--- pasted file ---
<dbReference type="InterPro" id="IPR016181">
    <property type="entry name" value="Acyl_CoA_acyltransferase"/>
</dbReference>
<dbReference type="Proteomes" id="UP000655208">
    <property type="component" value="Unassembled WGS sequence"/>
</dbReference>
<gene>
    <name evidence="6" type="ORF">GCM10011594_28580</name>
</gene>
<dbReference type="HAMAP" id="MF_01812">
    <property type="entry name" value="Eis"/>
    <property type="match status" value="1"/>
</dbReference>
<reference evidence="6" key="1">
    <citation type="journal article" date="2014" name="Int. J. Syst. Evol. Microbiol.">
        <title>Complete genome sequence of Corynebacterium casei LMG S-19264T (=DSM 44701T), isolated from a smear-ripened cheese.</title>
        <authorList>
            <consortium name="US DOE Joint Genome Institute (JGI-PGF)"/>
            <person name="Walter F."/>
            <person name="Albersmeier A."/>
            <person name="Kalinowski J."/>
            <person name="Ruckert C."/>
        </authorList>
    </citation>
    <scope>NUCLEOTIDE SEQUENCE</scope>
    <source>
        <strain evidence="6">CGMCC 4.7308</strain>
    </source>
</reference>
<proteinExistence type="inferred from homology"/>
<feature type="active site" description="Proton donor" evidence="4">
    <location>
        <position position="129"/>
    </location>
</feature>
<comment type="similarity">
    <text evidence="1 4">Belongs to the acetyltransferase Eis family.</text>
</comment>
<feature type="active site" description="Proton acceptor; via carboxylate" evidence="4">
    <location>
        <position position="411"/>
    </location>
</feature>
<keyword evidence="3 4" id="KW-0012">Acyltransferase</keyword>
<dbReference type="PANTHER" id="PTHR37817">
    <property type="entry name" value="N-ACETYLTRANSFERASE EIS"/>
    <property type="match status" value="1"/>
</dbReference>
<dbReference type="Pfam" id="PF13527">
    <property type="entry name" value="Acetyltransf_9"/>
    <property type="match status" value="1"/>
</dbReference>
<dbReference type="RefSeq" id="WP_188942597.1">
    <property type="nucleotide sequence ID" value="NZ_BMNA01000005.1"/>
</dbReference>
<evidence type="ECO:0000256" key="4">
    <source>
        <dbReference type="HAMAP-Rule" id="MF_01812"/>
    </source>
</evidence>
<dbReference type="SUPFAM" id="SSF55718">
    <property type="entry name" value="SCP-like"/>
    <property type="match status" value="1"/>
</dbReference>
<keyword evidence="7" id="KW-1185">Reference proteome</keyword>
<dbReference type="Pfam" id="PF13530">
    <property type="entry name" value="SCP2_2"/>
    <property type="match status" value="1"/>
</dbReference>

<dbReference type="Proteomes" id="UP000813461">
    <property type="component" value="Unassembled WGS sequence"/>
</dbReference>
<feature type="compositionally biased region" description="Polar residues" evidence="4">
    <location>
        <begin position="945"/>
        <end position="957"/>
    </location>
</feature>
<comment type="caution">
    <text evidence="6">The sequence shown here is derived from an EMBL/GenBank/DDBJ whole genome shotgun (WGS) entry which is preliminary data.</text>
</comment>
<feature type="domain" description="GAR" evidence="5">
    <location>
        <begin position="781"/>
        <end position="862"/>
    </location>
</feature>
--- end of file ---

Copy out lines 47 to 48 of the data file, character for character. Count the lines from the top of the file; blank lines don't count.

    <property type="match status" value="1"/>
</dbReference>